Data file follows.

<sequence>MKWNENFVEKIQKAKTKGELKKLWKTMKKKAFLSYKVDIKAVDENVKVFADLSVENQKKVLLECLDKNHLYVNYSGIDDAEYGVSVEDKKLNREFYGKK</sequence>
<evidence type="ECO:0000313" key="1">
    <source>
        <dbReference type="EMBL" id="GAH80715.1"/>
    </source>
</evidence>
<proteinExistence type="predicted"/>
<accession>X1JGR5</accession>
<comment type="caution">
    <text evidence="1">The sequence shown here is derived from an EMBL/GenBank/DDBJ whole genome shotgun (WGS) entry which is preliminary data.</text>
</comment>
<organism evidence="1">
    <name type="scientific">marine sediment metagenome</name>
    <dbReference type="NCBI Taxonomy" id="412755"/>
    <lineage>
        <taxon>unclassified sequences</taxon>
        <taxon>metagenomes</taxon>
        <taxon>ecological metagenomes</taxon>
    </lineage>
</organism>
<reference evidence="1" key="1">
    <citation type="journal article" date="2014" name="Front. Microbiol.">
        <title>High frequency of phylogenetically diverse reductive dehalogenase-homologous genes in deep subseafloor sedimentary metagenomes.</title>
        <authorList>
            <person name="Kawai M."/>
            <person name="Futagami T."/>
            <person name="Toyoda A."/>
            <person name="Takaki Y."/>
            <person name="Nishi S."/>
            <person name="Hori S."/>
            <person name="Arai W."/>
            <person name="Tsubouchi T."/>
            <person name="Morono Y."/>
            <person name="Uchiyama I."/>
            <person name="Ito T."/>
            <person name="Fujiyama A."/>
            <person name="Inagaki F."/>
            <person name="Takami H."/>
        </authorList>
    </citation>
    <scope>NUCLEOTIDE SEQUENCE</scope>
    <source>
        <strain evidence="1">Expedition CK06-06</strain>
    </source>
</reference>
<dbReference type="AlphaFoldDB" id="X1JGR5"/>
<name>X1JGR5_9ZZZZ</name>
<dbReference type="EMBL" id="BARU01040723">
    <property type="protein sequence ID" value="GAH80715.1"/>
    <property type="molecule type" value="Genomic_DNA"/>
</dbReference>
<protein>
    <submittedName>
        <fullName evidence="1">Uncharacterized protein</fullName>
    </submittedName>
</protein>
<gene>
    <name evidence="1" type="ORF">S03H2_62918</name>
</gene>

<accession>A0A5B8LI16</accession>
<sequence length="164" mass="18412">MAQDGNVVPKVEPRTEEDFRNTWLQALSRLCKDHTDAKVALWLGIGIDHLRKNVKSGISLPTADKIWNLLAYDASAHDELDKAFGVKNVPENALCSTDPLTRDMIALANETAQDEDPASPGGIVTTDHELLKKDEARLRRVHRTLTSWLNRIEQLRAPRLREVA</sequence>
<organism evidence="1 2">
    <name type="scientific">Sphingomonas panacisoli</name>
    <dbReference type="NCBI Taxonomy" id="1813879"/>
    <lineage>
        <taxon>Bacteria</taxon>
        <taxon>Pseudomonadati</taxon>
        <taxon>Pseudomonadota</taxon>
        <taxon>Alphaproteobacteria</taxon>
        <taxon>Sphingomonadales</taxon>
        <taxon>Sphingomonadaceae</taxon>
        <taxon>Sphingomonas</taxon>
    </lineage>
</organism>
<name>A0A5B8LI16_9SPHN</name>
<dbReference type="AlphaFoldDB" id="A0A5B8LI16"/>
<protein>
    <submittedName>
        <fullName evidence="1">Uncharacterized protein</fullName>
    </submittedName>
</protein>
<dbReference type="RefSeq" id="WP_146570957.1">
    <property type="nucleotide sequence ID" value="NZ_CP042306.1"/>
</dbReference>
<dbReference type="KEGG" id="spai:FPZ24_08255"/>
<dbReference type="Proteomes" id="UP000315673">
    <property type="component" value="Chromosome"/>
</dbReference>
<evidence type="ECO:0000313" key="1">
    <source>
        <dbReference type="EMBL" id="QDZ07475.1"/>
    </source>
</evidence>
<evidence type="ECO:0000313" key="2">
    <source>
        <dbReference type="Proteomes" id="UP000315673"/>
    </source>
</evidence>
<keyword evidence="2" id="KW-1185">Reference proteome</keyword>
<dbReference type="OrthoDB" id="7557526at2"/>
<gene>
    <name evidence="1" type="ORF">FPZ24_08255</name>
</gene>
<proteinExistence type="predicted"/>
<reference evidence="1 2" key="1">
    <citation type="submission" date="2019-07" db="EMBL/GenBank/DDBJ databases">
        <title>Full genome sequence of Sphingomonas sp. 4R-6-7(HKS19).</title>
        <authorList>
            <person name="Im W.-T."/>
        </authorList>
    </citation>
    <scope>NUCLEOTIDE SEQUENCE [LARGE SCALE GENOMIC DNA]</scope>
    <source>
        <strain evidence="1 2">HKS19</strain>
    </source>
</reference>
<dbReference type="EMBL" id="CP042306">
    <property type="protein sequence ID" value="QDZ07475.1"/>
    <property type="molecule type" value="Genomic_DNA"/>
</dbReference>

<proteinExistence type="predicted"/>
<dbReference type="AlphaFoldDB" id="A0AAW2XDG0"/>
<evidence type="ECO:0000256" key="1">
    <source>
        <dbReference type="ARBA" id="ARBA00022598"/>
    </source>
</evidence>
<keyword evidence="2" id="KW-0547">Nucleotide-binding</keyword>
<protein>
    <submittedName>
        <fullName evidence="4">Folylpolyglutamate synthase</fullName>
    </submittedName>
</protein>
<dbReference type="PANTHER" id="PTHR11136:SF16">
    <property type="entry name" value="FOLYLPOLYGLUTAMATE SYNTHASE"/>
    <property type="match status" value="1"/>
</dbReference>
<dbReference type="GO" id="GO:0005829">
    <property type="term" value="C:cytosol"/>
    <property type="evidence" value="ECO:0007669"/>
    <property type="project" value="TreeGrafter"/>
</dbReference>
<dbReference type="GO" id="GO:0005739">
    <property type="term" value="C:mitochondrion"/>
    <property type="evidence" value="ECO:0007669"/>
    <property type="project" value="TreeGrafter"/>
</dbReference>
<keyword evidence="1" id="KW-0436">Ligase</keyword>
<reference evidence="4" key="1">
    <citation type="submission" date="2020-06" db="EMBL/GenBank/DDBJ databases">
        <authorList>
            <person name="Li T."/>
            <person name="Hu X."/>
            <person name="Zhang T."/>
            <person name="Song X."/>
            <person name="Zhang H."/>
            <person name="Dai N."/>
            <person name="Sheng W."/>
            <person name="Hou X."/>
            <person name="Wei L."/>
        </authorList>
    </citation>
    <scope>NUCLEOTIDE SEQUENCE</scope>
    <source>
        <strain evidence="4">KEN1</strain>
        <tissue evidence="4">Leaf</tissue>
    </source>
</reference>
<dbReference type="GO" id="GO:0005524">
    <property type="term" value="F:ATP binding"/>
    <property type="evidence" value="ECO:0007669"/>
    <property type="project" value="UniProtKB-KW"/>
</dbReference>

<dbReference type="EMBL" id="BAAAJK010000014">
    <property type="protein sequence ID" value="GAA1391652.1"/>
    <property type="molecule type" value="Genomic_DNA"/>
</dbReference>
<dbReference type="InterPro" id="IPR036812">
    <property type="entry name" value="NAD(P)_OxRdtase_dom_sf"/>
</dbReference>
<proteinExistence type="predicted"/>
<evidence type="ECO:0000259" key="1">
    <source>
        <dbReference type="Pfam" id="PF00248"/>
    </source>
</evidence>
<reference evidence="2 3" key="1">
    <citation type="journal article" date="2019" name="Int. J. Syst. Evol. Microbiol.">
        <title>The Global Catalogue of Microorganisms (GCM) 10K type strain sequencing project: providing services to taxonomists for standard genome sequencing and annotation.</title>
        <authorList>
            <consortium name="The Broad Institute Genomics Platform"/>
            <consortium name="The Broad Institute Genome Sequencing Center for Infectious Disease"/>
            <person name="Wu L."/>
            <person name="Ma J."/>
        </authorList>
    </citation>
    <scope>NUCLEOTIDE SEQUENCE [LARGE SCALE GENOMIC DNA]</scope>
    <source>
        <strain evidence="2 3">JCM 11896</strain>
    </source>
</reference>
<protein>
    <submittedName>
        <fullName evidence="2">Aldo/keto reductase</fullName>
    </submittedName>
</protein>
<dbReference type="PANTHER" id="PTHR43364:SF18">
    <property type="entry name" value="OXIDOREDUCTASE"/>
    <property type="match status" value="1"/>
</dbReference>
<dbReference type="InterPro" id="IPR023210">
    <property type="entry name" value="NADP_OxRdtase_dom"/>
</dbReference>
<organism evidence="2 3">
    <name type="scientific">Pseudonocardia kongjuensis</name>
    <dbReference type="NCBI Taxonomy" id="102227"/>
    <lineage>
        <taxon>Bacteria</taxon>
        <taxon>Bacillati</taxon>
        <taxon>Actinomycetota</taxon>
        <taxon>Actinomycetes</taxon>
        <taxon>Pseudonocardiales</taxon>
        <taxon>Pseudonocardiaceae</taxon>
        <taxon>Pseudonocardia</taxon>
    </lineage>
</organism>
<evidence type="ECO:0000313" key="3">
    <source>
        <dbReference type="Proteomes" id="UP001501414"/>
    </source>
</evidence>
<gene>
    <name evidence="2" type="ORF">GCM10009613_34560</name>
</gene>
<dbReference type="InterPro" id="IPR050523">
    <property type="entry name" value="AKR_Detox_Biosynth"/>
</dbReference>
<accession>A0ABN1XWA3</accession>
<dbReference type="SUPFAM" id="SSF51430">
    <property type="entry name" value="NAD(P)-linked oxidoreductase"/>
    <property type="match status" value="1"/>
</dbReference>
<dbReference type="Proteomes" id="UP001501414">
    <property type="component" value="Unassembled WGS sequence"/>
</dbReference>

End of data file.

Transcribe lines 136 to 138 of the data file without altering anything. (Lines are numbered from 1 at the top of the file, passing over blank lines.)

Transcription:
    <property type="match status" value="1"/>
</dbReference>
<dbReference type="GO" id="GO:0005829">